Holdt: Right, and to be clear – Jennifer isn’t stupid; she’s arguably one of the most intelligent characters on the show, but she lacks in experience because of her youth. She’s a character with a lot of room to grow, giving us access to the reality of a teen in the 2010s.

Brook: Exactly – while she may want to believe the deceptions of her dad and sister, Jennifer knows they are hiding something from her. She’s optimistic but also perceptive, and she won’t be left out of the family secret for long.



Holdt: The other side of that scale is Lynn, who knows who she is and where she’s been. She’s a neuroscientist, a woman in a male-dominated field; brilliant, science positive, and logical, she can’t agree with superheroism because it breaks her model of how and what the world should be.

Brook: She dislikes vigilantism, not necessarily because she disagrees with the method but because she hates its toll on her family. Seeing Jefferson come home hurt every night, hiding the secrets from their children, it’s too much.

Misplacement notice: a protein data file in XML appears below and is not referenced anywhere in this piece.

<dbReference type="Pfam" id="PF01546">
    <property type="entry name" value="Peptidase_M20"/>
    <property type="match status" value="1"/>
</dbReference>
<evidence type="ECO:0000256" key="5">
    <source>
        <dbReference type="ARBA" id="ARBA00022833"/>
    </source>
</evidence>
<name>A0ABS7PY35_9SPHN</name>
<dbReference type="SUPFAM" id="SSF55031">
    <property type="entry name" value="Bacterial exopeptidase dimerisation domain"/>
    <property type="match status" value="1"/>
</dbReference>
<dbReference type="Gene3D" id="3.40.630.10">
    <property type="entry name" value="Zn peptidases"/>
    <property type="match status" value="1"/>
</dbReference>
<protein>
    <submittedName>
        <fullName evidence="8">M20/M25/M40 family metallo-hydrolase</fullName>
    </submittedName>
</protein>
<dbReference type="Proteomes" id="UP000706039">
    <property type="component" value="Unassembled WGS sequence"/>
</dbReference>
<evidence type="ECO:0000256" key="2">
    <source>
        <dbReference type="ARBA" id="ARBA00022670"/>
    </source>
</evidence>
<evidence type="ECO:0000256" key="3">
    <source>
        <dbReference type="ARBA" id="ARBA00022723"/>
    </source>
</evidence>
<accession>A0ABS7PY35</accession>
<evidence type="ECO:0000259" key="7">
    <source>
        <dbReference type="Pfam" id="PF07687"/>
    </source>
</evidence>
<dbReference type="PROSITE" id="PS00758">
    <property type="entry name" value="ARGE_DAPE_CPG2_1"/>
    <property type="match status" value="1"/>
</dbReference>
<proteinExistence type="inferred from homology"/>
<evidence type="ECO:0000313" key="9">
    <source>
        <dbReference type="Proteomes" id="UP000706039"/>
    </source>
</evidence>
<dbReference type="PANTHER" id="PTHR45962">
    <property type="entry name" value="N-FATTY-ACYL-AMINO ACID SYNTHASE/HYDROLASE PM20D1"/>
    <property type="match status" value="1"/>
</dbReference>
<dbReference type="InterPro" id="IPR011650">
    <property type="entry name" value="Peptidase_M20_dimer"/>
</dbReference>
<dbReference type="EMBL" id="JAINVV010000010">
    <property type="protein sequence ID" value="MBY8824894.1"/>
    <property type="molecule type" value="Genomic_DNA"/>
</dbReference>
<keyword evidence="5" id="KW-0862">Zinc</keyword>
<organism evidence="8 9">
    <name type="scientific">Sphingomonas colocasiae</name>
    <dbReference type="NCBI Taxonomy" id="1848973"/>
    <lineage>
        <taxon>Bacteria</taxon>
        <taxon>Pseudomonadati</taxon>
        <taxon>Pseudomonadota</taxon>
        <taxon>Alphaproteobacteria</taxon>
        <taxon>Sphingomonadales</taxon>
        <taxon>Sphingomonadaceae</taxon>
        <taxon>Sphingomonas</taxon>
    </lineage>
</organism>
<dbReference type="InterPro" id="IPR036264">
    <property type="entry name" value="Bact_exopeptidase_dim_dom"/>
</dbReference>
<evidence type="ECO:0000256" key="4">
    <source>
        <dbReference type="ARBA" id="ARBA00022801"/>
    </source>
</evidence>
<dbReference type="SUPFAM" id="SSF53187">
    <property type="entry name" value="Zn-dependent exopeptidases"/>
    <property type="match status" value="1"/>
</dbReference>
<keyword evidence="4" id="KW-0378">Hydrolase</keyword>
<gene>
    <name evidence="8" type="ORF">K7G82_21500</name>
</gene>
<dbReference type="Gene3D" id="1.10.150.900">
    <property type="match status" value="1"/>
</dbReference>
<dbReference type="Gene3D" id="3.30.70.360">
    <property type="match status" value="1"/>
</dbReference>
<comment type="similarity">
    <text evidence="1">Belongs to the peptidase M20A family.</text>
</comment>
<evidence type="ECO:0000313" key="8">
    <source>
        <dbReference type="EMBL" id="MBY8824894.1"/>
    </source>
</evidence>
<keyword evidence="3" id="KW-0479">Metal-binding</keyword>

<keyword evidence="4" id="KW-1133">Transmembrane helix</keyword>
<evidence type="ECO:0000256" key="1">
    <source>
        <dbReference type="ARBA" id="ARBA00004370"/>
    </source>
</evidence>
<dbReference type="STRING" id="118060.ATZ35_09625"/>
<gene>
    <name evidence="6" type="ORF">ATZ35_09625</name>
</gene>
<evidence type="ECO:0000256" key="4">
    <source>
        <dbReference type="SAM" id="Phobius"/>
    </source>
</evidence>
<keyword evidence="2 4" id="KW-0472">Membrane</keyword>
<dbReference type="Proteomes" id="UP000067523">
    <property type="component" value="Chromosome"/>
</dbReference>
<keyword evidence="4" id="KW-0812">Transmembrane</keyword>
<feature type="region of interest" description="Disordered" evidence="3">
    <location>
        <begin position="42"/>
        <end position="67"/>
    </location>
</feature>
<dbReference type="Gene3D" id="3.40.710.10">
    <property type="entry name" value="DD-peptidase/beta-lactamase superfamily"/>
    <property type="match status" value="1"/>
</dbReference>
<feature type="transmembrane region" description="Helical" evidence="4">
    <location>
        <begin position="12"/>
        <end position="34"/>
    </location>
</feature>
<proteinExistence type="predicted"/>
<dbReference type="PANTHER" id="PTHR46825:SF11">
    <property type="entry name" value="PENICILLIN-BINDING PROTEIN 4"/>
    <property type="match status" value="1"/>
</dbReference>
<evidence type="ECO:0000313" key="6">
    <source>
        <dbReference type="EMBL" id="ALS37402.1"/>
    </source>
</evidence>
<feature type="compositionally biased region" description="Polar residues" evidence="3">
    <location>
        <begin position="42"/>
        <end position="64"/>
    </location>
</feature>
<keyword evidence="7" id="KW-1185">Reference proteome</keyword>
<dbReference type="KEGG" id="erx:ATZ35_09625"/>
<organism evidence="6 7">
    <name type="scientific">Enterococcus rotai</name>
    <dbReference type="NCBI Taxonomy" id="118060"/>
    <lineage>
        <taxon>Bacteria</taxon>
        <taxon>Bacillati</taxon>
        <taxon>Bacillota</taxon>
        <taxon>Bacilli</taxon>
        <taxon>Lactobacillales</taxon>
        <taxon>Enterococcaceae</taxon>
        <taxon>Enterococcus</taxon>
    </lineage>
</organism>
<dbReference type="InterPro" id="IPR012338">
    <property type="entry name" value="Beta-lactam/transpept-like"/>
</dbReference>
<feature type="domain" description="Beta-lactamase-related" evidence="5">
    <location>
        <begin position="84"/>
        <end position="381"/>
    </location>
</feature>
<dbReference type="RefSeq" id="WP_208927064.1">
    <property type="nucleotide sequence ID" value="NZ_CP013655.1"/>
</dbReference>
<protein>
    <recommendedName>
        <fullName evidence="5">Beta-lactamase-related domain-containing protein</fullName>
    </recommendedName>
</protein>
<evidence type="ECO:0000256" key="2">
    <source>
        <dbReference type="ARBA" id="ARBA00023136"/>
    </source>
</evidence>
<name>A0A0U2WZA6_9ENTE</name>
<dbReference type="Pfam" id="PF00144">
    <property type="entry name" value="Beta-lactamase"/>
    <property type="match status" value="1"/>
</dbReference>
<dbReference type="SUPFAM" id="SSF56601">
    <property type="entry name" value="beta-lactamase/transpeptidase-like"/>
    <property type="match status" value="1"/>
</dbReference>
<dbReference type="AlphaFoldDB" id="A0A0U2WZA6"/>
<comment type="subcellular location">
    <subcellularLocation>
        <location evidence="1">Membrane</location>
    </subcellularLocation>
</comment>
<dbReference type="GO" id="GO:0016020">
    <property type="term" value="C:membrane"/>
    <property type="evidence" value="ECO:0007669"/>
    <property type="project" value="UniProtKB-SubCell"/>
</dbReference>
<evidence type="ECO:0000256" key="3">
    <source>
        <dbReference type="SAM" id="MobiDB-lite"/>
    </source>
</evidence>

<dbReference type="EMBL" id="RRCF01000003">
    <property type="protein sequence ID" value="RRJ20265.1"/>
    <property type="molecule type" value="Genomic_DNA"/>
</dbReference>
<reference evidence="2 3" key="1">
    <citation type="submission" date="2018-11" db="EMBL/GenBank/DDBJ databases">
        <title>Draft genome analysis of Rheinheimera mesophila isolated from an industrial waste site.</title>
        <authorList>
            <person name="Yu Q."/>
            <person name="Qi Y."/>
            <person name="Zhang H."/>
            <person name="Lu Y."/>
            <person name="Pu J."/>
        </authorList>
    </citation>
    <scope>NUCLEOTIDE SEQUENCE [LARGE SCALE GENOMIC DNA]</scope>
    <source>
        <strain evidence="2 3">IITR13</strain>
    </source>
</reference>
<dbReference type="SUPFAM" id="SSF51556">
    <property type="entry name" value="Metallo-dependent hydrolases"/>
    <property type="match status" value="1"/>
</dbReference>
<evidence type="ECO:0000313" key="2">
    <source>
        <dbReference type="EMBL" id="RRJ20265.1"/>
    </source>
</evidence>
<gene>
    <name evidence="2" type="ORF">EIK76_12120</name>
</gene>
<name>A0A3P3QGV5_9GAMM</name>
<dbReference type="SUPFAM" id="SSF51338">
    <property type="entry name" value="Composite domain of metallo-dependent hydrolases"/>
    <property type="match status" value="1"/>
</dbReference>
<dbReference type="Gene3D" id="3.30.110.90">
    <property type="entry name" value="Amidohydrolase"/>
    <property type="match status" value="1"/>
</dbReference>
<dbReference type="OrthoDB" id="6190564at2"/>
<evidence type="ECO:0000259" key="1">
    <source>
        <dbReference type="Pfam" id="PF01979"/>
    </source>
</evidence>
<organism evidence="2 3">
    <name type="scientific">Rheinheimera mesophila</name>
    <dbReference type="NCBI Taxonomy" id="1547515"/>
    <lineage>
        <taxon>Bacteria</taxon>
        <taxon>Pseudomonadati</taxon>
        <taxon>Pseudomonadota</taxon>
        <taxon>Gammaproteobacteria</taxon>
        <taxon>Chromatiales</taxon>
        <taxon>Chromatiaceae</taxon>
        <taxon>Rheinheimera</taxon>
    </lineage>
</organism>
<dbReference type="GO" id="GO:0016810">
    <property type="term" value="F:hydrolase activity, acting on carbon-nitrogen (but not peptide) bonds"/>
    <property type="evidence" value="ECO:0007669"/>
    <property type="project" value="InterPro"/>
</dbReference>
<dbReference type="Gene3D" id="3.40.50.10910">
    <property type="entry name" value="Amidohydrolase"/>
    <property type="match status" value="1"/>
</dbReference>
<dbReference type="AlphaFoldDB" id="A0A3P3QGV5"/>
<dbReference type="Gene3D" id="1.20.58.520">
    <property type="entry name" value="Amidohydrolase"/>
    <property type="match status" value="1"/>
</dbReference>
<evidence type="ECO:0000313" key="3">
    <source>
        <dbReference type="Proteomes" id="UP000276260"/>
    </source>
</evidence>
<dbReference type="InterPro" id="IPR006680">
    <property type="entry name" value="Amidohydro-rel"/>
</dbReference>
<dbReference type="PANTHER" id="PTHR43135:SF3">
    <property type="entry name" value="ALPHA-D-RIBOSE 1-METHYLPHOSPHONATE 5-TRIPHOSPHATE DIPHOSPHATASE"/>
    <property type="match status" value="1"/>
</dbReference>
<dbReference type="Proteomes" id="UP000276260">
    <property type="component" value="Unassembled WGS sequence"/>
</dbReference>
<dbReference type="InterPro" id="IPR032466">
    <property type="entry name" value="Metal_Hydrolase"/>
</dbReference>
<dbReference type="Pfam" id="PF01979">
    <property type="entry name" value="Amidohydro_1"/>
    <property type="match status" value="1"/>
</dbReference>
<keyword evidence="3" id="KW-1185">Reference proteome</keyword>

Holdt: As a mother, Lynn can’t accept the pain of losing their father to violence, especially when their family is so economically removed from those problems; she’s not in denial, she just knows what comes from ‘getting involved.’ Also, I’m not sure Lynn can identify with Jefferson and Anissa, both their powers as well as her level of privilege.

Brook: I love that she’s begun to come around, however, because of recent events. Both the threats on her family and the development of Anissa’s powers; her strong logic comes through in her decision to have them work together, even doing something she disagrees with, to make things safer for everyone.


Lady Eve & Tori

Holdt: Let’s wrap this up with a nod to two characters who were gone way too fast, starting with the “Lady of Otherness,” Lady Eve. I’d call her the quintessential hardass, the player behind the player, as fascinating and complex as anyone else; she was classy, powerful, ruthless and had it all together.